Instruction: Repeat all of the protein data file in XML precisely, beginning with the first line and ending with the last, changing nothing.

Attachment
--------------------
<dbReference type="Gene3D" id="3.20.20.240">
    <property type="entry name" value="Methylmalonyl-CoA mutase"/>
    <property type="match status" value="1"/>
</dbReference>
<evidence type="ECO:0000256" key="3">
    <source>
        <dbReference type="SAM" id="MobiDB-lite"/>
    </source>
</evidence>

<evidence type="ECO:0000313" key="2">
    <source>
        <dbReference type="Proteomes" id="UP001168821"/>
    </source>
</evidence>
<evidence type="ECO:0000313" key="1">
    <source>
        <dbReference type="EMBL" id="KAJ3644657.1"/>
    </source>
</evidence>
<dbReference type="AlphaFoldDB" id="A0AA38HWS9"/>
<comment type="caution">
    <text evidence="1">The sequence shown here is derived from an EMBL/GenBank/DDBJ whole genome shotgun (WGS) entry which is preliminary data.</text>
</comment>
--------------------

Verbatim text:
<dbReference type="Gene3D" id="3.20.20.240">
    <property type="entry name" value="Methylmalonyl-CoA mutase"/>
    <property type="match status" value="1"/>
</dbReference>
<evidence type="ECO:0000256" key="3">
    <source>
        <dbReference type="SAM" id="MobiDB-lite"/>
    </source>
</evidence>

<evidence type="ECO:0000313" key="2">
    <source>
        <dbReference type="Proteomes" id="UP001168821"/>
    </source>
</evidence>
<evidence type="ECO:0000313" key="1">
    <source>
        <dbReference type="EMBL" id="KAJ3644657.1"/>
    </source>
</evidence>
<dbReference type="AlphaFoldDB" id="A0AA38HWS9"/>
<comment type="caution">
    <text evidence="1">The sequence shown here is derived from an EMBL/GenBank/DDBJ whole genome shotgun (WGS) entry which is preliminary data.</text>
</comment>